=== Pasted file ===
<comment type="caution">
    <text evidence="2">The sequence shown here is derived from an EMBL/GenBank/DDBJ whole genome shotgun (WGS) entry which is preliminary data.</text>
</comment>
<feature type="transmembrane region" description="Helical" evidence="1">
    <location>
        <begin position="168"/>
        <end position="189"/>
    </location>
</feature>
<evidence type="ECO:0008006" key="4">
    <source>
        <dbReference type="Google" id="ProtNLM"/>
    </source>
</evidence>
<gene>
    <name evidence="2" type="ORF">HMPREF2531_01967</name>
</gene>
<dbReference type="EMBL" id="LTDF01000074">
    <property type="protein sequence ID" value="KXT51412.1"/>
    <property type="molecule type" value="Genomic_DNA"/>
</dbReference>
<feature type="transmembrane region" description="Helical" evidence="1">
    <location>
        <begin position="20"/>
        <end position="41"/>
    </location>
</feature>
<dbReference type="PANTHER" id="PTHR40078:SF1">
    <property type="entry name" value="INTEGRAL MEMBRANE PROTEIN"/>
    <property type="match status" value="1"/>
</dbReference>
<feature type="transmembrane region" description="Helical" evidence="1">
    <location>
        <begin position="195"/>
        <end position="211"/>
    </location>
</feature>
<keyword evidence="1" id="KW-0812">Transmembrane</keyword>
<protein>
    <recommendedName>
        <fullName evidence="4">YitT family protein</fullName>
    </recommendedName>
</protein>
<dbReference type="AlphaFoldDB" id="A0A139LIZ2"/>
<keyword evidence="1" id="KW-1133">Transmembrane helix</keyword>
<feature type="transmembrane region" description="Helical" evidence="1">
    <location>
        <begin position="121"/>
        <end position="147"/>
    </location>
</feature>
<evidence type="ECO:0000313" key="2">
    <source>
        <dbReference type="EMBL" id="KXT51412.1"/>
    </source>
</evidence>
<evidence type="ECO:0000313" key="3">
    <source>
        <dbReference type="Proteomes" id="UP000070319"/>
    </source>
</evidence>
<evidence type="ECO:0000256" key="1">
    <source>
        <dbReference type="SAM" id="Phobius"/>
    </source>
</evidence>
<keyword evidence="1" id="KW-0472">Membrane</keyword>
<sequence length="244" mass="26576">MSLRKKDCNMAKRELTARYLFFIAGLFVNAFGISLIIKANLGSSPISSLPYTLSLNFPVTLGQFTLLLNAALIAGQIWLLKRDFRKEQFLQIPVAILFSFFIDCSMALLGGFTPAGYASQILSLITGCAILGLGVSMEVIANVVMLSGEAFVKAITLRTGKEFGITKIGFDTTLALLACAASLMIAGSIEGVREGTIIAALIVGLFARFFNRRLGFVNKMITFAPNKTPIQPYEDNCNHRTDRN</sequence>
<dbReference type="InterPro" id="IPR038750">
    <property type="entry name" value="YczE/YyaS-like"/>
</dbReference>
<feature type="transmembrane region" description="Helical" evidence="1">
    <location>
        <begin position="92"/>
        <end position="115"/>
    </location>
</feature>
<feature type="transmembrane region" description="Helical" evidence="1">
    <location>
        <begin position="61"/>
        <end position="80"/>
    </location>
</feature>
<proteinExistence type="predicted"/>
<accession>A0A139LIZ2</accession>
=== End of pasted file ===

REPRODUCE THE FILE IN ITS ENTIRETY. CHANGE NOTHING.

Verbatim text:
<comment type="caution">
    <text evidence="2">The sequence shown here is derived from an EMBL/GenBank/DDBJ whole genome shotgun (WGS) entry which is preliminary data.</text>
</comment>
<feature type="transmembrane region" description="Helical" evidence="1">
    <location>
        <begin position="168"/>
        <end position="189"/>
    </location>
</feature>
<evidence type="ECO:0008006" key="4">
    <source>
        <dbReference type="Google" id="ProtNLM"/>
    </source>
</evidence>
<gene>
    <name evidence="2" type="ORF">HMPREF2531_01967</name>
</gene>
<dbReference type="EMBL" id="LTDF01000074">
    <property type="protein sequence ID" value="KXT51412.1"/>
    <property type="molecule type" value="Genomic_DNA"/>
</dbReference>
<feature type="transmembrane region" description="Helical" evidence="1">
    <location>
        <begin position="20"/>
        <end position="41"/>
    </location>
</feature>
<dbReference type="PANTHER" id="PTHR40078:SF1">
    <property type="entry name" value="INTEGRAL MEMBRANE PROTEIN"/>
    <property type="match status" value="1"/>
</dbReference>
<feature type="transmembrane region" description="Helical" evidence="1">
    <location>
        <begin position="195"/>
        <end position="211"/>
    </location>
</feature>
<keyword evidence="1" id="KW-0812">Transmembrane</keyword>
<protein>
    <recommendedName>
        <fullName evidence="4">YitT family protein</fullName>
    </recommendedName>
</protein>
<dbReference type="AlphaFoldDB" id="A0A139LIZ2"/>
<keyword evidence="1" id="KW-1133">Transmembrane helix</keyword>
<feature type="transmembrane region" description="Helical" evidence="1">
    <location>
        <begin position="121"/>
        <end position="147"/>
    </location>
</feature>
<evidence type="ECO:0000313" key="2">
    <source>
        <dbReference type="EMBL" id="KXT51412.1"/>
    </source>
</evidence>
<evidence type="ECO:0000313" key="3">
    <source>
        <dbReference type="Proteomes" id="UP000070319"/>
    </source>
</evidence>
<evidence type="ECO:0000256" key="1">
    <source>
        <dbReference type="SAM" id="Phobius"/>
    </source>
</evidence>
<keyword evidence="1" id="KW-0472">Membrane</keyword>
<sequence length="244" mass="26576">MSLRKKDCNMAKRELTARYLFFIAGLFVNAFGISLIIKANLGSSPISSLPYTLSLNFPVTLGQFTLLLNAALIAGQIWLLKRDFRKEQFLQIPVAILFSFFIDCSMALLGGFTPAGYASQILSLITGCAILGLGVSMEVIANVVMLSGEAFVKAITLRTGKEFGITKIGFDTTLALLACAASLMIAGSIEGVREGTIIAALIVGLFARFFNRRLGFVNKMITFAPNKTPIQPYEDNCNHRTDRN</sequence>
<dbReference type="InterPro" id="IPR038750">
    <property type="entry name" value="YczE/YyaS-like"/>
</dbReference>
<feature type="transmembrane region" description="Helical" evidence="1">
    <location>
        <begin position="92"/>
        <end position="115"/>
    </location>
</feature>
<feature type="transmembrane region" description="Helical" evidence="1">
    <location>
        <begin position="61"/>
        <end position="80"/>
    </location>
</feature>
<proteinExistence type="predicted"/>
<accession>A0A139LIZ2</accession>